As of May of 2023, the European Union is set to implement the provisions of the Digital Markets Act (DMA), which is a set of requirements that details particular rules for any technology company that falls under its oversight and is mainly targeted at large technology companies (e.g., Apple, Google).
Under the provisions, organizations must comply with rules set forth to ensure complete interoperability and, essentially, freedom of choice for consumers using services and devices marketed by these tech giants. As an example, people that use an Apple iPhone will, under the new requirements, have the ability to install applications from any app store they choose, and not just the one owned and operated by Apple. You can read more about the DMA here.
Ok, on its face, this looks like a win for consumers of technology. It certainly seems like an excellent opportunity for developers to develop all popular platforms and for consumers to have the freedom to choose to use whatever they like. However, what seems to be lacking is any actual auditable security requirements, and that looks like it could end up being a nightmare.
Let me start by saying that all technology companies can do better regarding cybersecurity, but some companies seem to do a better job than others. The ones doing better are primarily companies that have been forced to address cybersecurity issues pointed out and exploited by enterprising hackers worldwide.
Apple has dealt with cybersecurity professionals like Dr. Charlie Miller and others who have taken it upon themselves to prove that Apple was not doing as good a job as they could be securing their applications and devices. As a result, Apple has spent much time and effort improving security because of this.
Moreover, because they so tightly control their app store and devices, it is much easier for them to manage and address security issues as they arise. It's just easier to keep malware and bad actors out of a system that is carefully monitored and managed. To use a biological analogy, it is easier to keep sick people from polluting the population if you tightly control who gets in and who stays out.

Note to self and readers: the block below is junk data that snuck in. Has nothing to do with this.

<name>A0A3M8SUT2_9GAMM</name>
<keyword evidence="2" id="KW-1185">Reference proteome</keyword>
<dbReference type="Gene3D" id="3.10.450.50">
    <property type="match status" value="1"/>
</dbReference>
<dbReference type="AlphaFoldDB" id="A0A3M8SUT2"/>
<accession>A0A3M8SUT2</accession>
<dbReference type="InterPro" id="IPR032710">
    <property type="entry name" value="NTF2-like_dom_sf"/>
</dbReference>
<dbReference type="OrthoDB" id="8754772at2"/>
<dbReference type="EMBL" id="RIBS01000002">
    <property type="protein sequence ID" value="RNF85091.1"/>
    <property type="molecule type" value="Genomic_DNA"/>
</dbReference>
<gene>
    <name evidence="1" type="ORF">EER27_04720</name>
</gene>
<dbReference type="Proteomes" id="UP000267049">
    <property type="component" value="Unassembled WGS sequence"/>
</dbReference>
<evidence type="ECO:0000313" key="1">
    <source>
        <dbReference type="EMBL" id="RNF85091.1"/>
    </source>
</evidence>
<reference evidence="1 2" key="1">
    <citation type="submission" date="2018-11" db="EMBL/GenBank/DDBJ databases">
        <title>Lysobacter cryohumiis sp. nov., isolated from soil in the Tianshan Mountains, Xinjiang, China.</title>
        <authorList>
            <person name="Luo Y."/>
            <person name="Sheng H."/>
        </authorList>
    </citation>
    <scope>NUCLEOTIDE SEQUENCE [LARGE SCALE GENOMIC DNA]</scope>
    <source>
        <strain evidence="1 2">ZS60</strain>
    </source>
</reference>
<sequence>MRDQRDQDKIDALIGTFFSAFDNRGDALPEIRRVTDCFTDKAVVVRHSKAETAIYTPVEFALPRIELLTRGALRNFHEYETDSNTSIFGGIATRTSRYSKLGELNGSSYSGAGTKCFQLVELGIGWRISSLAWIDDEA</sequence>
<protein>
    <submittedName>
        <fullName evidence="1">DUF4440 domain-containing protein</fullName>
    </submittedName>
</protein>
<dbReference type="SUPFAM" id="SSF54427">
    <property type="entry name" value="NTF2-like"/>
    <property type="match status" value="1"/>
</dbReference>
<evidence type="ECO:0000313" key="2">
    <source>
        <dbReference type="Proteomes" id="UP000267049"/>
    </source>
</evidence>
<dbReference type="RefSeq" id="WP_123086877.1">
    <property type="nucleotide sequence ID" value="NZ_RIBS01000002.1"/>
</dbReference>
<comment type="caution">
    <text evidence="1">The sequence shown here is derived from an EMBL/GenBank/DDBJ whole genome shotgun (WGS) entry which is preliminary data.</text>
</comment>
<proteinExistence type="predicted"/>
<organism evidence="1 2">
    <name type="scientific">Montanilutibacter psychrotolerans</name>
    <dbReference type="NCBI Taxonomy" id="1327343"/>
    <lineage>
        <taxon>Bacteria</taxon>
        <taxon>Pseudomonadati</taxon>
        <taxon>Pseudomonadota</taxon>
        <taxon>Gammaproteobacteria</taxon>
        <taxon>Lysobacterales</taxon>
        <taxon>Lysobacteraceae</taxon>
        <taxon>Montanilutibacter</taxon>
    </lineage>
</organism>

Implementing these requirements without having specific security audit requirements in place is sure to cause significant security issues to arise. We track many malware-infected mobile devices in the Arctic’s early warning service. If and when it becomes easier for people to install mobile apps that are vehicles for malware by virtue of less controlled platforms, these numbers are likely to increase. The question is how to deal with the consequences that are likely to occur.
This presents a unique opportunity to create better security requirements and cybersecurity interoperability, which will serve as an essential first step in creating a globally managed cybersecurity center for digital disease control that I have been talking about for the last year or more. If the European Union does not immediately act on this opportunity, there is a genuine possibility that this can lead to cybersecurity failures.
This is an ongoing issue in the world of technology and regulators. Despite years of discussions, we still deal with a lack of building security into these regulations. It's time to do better while we still can.